Although the NFL players’ boycott of the PR junket generated significant awareness for Palestinian human rights on social media, it was clear that as the “carefully-planned image-buffing . . . turned into a public relations disaster,” according to one observer, Israel’s partisans still tried to brand a trip that backfired as a success. AVI used the hashtag #NFLinIsrael to chronicle the athletes’ daily travels. The hashtag got little traction on social media, where critics of the trip far outnumbered supporters.
AVI inadvertently revealed the cynicism behind the itinerary. It’s not a coincidence that an all-black squad of athletes visited a school for Ethiopian Jewish children, a community that faces widespread racism and police brutality, not unlike that experienced by blacks in the United States. If the athletes met any Ethiopians to discuss shared battles against prejudice, or had an opportunity to meet with Arab citizens in Israel inspired by the American civil rights movement for equal rights, AVI didn’t share this on social media.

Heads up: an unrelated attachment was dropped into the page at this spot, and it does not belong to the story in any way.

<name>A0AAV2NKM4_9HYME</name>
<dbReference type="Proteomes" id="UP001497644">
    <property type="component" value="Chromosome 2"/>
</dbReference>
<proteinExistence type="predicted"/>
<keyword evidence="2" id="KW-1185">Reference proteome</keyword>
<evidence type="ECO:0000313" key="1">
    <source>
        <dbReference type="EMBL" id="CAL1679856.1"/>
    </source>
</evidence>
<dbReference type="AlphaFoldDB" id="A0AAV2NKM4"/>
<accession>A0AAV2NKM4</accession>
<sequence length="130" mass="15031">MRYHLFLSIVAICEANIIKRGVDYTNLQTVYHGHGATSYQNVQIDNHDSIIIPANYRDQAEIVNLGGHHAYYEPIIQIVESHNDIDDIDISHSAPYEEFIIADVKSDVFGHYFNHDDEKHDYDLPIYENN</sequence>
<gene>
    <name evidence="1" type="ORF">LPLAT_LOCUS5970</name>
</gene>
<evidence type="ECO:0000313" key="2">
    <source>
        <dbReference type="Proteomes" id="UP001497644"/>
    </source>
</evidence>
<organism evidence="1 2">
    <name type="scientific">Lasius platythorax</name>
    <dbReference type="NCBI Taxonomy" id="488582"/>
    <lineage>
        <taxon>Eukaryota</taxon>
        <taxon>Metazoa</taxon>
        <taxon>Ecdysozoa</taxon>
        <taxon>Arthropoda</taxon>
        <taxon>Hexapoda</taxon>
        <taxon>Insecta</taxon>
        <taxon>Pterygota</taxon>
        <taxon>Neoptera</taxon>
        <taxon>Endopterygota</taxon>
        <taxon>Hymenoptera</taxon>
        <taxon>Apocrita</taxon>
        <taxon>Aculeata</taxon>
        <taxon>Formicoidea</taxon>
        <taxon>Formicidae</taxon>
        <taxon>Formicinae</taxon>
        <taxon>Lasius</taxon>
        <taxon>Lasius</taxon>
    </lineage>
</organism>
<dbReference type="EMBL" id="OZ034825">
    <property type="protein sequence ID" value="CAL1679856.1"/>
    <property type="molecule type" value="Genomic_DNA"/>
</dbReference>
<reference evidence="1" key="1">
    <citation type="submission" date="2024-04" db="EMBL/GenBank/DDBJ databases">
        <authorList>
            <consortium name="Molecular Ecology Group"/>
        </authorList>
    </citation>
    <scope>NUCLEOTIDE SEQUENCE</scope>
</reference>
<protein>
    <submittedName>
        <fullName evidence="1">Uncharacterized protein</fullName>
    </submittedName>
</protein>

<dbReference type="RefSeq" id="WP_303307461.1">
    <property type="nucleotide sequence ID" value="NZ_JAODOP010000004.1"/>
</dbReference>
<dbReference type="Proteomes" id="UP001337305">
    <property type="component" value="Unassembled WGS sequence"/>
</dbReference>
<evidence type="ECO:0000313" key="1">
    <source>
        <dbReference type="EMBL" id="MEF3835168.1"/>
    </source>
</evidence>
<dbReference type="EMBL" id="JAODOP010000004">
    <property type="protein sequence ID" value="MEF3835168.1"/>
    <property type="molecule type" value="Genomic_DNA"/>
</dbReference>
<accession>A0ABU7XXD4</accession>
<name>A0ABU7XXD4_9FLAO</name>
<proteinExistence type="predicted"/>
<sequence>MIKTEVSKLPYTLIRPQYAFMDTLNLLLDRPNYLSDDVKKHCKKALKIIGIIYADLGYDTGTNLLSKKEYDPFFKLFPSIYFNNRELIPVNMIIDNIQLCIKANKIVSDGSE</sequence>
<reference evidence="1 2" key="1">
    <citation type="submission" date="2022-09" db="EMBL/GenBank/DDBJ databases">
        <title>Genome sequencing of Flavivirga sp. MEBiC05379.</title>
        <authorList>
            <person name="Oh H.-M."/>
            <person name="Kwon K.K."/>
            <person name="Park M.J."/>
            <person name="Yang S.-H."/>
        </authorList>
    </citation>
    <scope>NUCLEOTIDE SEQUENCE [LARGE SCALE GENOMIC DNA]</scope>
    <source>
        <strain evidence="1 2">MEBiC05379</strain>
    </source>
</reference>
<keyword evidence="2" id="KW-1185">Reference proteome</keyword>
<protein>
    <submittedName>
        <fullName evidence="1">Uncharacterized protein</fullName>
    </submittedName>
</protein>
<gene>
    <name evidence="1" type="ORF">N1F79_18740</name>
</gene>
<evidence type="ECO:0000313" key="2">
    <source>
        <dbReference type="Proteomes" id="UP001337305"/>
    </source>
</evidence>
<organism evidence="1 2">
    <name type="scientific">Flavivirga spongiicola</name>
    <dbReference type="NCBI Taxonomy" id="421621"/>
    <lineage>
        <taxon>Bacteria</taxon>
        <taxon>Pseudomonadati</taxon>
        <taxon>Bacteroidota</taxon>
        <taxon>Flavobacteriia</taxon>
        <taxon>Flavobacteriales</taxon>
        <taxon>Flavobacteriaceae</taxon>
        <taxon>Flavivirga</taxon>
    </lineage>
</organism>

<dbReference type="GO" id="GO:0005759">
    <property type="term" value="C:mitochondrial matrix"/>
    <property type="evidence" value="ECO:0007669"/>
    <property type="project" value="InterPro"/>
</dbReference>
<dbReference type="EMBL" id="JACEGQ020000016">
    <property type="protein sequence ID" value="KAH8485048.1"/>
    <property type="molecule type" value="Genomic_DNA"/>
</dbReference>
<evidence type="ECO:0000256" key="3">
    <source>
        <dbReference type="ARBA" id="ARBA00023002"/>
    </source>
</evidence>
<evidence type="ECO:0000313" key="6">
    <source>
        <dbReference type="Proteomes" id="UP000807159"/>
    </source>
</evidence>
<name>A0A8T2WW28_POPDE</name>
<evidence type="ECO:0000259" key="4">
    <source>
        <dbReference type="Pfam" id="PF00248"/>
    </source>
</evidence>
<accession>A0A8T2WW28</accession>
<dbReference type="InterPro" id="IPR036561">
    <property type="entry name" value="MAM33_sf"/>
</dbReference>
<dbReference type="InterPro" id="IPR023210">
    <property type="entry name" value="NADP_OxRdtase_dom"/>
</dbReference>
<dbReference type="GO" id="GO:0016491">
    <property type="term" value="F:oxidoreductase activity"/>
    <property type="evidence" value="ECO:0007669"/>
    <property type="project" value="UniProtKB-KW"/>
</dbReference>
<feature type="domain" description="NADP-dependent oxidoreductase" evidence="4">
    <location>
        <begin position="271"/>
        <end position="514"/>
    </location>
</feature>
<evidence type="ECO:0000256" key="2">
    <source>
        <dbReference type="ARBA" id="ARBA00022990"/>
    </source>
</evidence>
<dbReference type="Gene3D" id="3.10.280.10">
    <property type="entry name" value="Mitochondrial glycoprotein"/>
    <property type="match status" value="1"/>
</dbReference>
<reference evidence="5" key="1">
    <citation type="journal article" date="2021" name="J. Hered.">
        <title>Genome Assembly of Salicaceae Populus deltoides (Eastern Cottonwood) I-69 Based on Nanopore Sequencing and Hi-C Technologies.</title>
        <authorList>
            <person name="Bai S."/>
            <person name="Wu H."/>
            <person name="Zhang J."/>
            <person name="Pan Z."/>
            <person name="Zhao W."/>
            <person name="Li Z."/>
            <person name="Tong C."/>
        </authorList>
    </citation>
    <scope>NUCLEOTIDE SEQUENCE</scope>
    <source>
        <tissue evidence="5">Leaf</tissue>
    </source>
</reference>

AVI did, however, garner sought-after PR buzz through the Instagram accounts of New Orleans Saints defensive end Cameron Jordan, Tennessee Titans tight end Delanie Walker, and Philadelphia Eagles linebacker Mychal Kendricks, but, here as well, the publicity was not what the tour organizers had bargained for. “Wish you would have followed the rest of the players who didn’t go on this trip. Israel using NFL players to revamp their image is laughable,” an Instagramer wrote after Jordan posted a photo of himself in Tiberius:
After Walker humored himself by attempting to mount a camel, Instagramers decried him “as a pawn in [Israel’s] propaganda machine,” and implored him to “come to the West bank or Gaza, see what occupation looks like and the affects [sic] it has on the people.”
Kendricks appeared to be enjoying his time; he posted videos and photos alongside Israelis, encouraged his followers to visit an Israeli restaurant and attended a party in a private Israeli home. Judging by his posts, it would be fair to assume that Kendricks wasn’t aware of the existence of Palestinians, and certainly hadn’t taken the advice of one Instagramer who advised him to “take a tour of the West Bank so you can really see the entire picture of what is happening there.”
Khelil Bouarrouj is a Junior Fellow at the Institute for Palestine Studies.